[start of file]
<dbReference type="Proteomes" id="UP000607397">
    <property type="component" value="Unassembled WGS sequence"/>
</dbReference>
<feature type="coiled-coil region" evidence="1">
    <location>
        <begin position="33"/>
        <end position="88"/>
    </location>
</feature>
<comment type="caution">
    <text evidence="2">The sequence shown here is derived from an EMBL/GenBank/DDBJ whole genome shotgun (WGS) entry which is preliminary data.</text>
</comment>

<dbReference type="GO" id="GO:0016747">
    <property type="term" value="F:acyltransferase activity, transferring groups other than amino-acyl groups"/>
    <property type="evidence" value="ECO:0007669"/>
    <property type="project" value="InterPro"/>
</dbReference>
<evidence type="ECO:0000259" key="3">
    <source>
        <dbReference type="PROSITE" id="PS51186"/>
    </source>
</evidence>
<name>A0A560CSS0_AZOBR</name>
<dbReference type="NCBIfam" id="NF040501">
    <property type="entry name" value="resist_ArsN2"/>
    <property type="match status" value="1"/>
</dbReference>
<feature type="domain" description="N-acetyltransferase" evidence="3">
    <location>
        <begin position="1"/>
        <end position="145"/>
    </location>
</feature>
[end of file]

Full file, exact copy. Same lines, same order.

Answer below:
<dbReference type="Proteomes" id="UP000607397">
    <property type="component" value="Unassembled WGS sequence"/>
</dbReference>
<feature type="coiled-coil region" evidence="1">
    <location>
        <begin position="33"/>
        <end position="88"/>
    </location>
</feature>
<comment type="caution">
    <text evidence="2">The sequence shown here is derived from an EMBL/GenBank/DDBJ whole genome shotgun (WGS) entry which is preliminary data.</text>
</comment>

<dbReference type="GO" id="GO:0016747">
    <property type="term" value="F:acyltransferase activity, transferring groups other than amino-acyl groups"/>
    <property type="evidence" value="ECO:0007669"/>
    <property type="project" value="InterPro"/>
</dbReference>
<evidence type="ECO:0000259" key="3">
    <source>
        <dbReference type="PROSITE" id="PS51186"/>
    </source>
</evidence>
<name>A0A560CSS0_AZOBR</name>
<dbReference type="NCBIfam" id="NF040501">
    <property type="entry name" value="resist_ArsN2"/>
    <property type="match status" value="1"/>
</dbReference>
<feature type="domain" description="N-acetyltransferase" evidence="3">
    <location>
        <begin position="1"/>
        <end position="145"/>
    </location>
</feature>